Chinese hackers building a botnet out of five million compromised Android devices
RottenSys malware used to create army of bots
Security researchers have discovered malware that could be assembling a botnet army composed of five million compromised Android devices.
Researchers from cyber security firm Check Point said that the RottenSys malware was targeted at Android users through an app disguised as a WiFi service. It was originally used as malware to serve fraudulent ads on users' displays.
RottenSys has been active since September 2016, amassing approximately 4,964,460 devices by March this year. The top impacted mobile devices brands are Honor, Huawei, and Xiaomi. With its ad serving capabilities, it has been able to make $115,000 in revenues every ten days.
But now evidence has come to light that a new module in the malware is attempting to create a botnet. Researchers said that hackers have been testing a new botnet campaign via the same command and control server since the beginning of February 2018.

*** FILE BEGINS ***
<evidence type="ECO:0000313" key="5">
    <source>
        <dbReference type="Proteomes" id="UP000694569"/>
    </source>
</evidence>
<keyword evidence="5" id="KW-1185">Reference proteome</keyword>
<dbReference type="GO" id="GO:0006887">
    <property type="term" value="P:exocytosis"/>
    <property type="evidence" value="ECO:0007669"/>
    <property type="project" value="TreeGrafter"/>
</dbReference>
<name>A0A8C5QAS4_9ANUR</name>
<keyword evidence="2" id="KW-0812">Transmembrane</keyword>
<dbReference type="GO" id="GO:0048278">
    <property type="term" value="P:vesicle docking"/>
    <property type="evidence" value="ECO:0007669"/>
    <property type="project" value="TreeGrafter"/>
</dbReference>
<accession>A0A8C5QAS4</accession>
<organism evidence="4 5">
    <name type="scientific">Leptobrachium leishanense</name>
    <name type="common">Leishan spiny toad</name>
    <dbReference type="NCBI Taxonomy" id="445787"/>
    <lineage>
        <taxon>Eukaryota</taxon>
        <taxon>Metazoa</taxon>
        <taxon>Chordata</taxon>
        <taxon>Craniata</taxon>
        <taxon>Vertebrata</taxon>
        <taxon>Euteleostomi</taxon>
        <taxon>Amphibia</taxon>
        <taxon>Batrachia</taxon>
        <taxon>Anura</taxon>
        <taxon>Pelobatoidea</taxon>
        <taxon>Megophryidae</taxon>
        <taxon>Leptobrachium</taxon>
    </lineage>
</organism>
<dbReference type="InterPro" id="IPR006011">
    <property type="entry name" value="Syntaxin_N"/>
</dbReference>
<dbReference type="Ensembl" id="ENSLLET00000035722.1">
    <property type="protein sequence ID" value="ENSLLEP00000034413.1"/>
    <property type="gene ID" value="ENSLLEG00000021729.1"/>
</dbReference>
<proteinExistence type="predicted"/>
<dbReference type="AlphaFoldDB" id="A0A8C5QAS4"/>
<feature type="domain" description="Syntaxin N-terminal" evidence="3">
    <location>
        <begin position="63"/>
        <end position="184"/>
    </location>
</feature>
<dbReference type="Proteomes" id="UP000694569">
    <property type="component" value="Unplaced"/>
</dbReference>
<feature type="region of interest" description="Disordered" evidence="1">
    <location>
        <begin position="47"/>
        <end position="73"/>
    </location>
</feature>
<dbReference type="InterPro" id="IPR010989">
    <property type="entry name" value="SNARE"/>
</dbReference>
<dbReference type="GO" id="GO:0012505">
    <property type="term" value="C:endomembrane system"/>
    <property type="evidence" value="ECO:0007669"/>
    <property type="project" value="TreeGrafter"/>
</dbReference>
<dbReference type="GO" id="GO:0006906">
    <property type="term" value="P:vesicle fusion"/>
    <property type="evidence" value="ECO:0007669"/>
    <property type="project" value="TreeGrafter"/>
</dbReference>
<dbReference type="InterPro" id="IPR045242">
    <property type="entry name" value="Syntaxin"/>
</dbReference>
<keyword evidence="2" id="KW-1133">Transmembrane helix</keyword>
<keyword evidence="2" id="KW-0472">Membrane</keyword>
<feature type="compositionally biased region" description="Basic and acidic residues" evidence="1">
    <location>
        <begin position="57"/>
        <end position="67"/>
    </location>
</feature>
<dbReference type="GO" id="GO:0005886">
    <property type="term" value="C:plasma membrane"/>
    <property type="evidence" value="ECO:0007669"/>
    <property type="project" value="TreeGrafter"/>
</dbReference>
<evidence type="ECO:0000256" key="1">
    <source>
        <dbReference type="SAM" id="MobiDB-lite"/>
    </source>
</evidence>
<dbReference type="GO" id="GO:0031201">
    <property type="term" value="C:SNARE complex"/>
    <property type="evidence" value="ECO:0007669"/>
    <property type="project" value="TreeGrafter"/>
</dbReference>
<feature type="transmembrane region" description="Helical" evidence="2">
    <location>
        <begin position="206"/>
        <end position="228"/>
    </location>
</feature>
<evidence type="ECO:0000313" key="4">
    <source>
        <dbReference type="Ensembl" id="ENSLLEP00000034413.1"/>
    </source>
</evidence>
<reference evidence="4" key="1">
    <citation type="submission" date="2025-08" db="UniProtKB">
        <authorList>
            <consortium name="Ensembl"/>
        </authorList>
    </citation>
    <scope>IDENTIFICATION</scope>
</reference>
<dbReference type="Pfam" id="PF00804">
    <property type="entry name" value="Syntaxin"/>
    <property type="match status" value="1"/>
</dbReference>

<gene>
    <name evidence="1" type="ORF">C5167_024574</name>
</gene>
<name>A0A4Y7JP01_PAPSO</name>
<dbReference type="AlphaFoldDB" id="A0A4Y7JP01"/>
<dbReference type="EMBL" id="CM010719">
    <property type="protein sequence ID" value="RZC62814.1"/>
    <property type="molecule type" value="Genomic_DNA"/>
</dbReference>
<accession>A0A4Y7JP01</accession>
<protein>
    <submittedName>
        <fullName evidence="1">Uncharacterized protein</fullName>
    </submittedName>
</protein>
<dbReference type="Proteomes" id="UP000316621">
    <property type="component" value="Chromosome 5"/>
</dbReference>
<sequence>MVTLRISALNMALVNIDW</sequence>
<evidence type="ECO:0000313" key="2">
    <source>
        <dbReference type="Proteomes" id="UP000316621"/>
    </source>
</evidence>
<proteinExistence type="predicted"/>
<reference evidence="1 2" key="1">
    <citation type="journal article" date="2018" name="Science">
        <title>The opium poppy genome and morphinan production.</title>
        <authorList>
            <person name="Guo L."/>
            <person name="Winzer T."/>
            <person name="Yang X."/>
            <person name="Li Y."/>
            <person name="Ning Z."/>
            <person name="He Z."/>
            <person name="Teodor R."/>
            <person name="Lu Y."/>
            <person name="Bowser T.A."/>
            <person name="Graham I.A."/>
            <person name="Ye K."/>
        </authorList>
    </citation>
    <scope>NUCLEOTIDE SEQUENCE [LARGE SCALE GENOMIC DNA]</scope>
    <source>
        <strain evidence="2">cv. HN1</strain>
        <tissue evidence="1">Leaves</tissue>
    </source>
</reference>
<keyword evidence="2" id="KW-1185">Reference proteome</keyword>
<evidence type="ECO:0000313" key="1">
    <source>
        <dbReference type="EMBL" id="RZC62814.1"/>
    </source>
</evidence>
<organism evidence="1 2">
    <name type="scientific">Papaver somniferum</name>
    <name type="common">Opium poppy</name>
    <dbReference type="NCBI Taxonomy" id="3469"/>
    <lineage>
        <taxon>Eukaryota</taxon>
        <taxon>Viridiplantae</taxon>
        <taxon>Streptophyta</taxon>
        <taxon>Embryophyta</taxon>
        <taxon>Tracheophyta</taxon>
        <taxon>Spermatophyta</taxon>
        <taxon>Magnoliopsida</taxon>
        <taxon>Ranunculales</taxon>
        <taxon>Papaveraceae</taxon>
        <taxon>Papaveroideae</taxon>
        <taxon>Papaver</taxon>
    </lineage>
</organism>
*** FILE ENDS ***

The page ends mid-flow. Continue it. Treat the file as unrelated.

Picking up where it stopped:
"The attackers plan to leverage Tencent's Tinker application virtualization framework as a dropper mechanism. The payload which will be distributed can turn the victim device into a slave in a larger botnet," the researchers said.
"This botnet will have extensive capabilities including silently installing additional apps and UI automation. Interestingly, a part of the controlling mechanism of the botnet is implemented in Lua scripts. Without intervention, the attackers could re-use their existing malware distribution channel and soon grasp control over millions of devices."
According to researchers, the malware may have entered the user's devices before purchase with half of them bought through a Chinese distributor. This suggests that a rogue employee or group may be behind the infection.
Researchers said that users can uninstall the RottenSys dropper if they know the exact package name to remove. At the present time, researchers could not say how the hackers might try to use the botnet they have created.
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